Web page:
Elsewhere in the country, promises to reduce incarceration over such violations have been a basic staple of progressive candidates’ platforms for DA. “If I watch you for 24 hours a day, seven days a week, within one week, you probably committed reckless driving if you were driving, you may have thrown a piece of paper on the floor,” Buta Biberaj, a defense attorney who ran for prosecutor (and won) in Virginia last year, told me during her campaign. “With those little minor things, I’m going to end up violating you on your probation. I’m going to put you back into the system, and put you back into the system, and put you back into the system.” 

Some Wisconsin DAs have argued for supervision reform. But the dearth of candidates running for these offices is robbing advocates of a crucial arena to press for accountability and to force a broader reckoning on what a bold overhaul of this system would look like.  

Marijuana—a basic focus of progressive campaigns around the country, as many candidates are pledging to not prosecute marijuana-related offenses—is one example of Wisconsin prosecutors’ reluctance to emulate the bolder reforms now adopted by DA offices elsewhere. 

According to the Wisconsin Justice Initiative Inc. (WJI), every county still charges people for marijuana-related offenses. These prosecutions are marked by wide racial disparities, especially in Dane County (Madison) and Milwaukee County. Most people charged in these two counties are Black, even though African Americans make up only 5 percent of the population in Dane County and 27 percent in Milwaukee County. In 2019, by comparison, Baltimore’s chief prosecutor cited the “crisis of disparate treatment of Black people for marijuana possession” to explain why she would stop charging marijuana possession, regardless of quantity.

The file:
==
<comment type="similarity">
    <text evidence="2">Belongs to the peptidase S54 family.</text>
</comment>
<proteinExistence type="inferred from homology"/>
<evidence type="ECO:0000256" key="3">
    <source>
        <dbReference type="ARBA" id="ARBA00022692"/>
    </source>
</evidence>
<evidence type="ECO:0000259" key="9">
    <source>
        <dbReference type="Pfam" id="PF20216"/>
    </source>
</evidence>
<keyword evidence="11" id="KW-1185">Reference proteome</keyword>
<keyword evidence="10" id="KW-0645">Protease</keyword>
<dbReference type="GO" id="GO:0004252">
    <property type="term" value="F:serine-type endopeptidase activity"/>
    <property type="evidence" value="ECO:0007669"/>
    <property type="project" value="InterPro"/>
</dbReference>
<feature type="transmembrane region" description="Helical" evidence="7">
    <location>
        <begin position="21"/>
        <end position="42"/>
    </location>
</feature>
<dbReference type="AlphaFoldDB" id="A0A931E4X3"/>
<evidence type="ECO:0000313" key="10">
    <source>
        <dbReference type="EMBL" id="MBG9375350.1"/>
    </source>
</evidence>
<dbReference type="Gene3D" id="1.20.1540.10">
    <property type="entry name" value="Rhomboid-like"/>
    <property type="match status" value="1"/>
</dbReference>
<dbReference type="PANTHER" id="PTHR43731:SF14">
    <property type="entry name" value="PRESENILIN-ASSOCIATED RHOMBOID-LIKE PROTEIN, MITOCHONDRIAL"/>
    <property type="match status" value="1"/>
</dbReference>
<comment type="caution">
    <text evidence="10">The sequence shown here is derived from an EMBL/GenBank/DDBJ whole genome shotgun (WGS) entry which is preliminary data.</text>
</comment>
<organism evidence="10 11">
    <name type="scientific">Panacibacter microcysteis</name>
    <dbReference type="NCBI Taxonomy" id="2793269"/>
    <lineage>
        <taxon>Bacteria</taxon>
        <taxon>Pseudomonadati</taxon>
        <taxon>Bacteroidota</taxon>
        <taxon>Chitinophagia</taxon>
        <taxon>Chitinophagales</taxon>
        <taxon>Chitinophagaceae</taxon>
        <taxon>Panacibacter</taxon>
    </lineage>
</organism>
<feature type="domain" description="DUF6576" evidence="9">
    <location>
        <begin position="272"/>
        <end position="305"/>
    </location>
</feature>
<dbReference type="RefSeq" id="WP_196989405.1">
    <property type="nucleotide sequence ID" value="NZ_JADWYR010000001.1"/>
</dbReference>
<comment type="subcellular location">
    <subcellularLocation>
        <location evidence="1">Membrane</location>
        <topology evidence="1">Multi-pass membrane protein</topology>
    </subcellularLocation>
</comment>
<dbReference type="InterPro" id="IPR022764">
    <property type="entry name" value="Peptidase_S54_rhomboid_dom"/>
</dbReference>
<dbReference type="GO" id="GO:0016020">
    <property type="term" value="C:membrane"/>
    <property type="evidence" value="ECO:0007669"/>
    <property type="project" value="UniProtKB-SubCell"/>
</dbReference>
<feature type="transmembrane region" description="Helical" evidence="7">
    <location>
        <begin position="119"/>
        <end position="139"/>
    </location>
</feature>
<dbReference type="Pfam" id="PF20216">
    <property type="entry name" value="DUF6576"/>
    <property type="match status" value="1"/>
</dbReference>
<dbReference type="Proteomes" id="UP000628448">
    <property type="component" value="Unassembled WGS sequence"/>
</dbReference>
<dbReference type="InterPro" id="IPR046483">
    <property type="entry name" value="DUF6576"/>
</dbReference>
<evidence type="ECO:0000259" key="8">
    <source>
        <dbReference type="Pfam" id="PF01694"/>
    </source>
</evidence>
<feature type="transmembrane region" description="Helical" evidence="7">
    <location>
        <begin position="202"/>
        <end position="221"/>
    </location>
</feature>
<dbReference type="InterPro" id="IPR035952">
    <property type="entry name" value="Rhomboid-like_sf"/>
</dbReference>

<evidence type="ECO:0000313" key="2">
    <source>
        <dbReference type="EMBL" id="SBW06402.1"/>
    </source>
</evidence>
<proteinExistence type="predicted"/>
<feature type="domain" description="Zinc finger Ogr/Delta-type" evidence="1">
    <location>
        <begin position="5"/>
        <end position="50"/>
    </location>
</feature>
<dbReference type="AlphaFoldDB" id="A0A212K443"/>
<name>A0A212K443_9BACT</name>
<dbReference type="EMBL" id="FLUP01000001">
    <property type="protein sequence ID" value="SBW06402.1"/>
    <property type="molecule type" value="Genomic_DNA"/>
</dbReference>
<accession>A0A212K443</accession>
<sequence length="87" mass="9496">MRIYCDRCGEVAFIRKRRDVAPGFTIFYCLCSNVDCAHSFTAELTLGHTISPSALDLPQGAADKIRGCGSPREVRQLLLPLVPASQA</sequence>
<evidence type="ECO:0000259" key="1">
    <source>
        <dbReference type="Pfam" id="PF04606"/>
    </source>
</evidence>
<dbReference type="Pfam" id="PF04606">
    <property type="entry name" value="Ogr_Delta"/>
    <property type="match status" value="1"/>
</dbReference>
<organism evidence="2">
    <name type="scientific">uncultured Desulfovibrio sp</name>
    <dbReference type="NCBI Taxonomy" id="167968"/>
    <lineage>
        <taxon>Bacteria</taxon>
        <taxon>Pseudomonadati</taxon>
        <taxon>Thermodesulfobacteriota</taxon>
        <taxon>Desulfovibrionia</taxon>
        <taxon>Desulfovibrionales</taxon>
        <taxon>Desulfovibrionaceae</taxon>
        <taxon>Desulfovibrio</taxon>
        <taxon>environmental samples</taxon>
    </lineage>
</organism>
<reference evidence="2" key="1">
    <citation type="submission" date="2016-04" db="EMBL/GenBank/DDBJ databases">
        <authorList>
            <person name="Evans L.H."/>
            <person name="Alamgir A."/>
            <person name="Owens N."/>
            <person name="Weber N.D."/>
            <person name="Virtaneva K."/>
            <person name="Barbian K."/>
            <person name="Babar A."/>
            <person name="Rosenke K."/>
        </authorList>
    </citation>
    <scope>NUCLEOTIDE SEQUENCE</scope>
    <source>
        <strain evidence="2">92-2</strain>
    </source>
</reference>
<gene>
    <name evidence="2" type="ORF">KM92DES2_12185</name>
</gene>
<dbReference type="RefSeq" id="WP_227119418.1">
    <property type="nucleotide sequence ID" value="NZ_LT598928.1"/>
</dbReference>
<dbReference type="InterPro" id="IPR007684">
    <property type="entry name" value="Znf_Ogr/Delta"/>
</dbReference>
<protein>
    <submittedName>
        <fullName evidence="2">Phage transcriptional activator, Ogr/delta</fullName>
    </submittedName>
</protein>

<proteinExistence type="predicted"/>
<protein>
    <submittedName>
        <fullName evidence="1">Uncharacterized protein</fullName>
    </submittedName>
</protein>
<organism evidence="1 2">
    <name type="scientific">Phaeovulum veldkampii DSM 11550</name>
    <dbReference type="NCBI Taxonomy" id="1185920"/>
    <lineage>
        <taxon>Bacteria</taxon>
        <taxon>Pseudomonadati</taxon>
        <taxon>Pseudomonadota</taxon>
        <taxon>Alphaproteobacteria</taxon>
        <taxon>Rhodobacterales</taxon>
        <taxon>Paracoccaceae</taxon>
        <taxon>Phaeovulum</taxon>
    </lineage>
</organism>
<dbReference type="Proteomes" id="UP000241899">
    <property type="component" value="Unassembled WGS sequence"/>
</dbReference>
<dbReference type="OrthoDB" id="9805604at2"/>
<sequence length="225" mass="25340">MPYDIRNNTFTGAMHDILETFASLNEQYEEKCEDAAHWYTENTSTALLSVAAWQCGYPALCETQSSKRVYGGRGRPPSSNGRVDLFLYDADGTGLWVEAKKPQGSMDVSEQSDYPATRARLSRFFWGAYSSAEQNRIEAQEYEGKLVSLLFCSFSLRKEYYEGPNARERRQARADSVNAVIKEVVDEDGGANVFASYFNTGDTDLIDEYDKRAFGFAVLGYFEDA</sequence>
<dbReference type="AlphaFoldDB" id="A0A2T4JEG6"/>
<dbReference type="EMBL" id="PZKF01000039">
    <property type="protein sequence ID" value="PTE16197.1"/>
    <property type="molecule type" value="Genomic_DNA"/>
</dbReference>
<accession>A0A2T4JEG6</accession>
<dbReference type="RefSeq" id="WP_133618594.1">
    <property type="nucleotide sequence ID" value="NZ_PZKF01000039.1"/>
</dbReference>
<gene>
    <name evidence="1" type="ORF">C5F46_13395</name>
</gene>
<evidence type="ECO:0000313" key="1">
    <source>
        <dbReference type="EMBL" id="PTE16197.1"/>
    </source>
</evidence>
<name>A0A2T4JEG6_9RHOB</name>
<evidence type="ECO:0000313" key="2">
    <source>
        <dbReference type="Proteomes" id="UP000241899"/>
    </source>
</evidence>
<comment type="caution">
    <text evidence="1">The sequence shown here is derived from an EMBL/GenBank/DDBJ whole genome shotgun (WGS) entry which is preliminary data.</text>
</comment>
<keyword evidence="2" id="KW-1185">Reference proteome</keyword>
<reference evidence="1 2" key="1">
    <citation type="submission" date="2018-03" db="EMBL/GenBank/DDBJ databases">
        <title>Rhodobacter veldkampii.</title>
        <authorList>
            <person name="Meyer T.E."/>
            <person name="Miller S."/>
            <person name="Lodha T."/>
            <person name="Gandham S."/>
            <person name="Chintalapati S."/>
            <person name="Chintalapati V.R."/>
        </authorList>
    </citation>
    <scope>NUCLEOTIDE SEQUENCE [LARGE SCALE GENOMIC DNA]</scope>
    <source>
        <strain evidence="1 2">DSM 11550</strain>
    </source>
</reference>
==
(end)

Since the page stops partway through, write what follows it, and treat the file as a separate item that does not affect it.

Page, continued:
“This is a system that’s affecting people’s lives, and the DA plays a central role,” said Gretchen Schuldt, executive director of the WJI. Schuldt would like prosecutors to stop charging “petty offenses” that balloon the criminal legal system. 

Adam Plotkin, legislative liaison for the office of the state public defender, wants to reduce the system’s scope. “We overcriminalize stuff that is better treated as a health emergency. We expect that if we lock someone up who has a health disorder, after a set period of time we’re going to release them and we’re surprised when they fail on re-entry,” he told me. “It comes down to the fundamental discretion that prosecutors have. They have 100 percent liberty to bring or not bring charges.”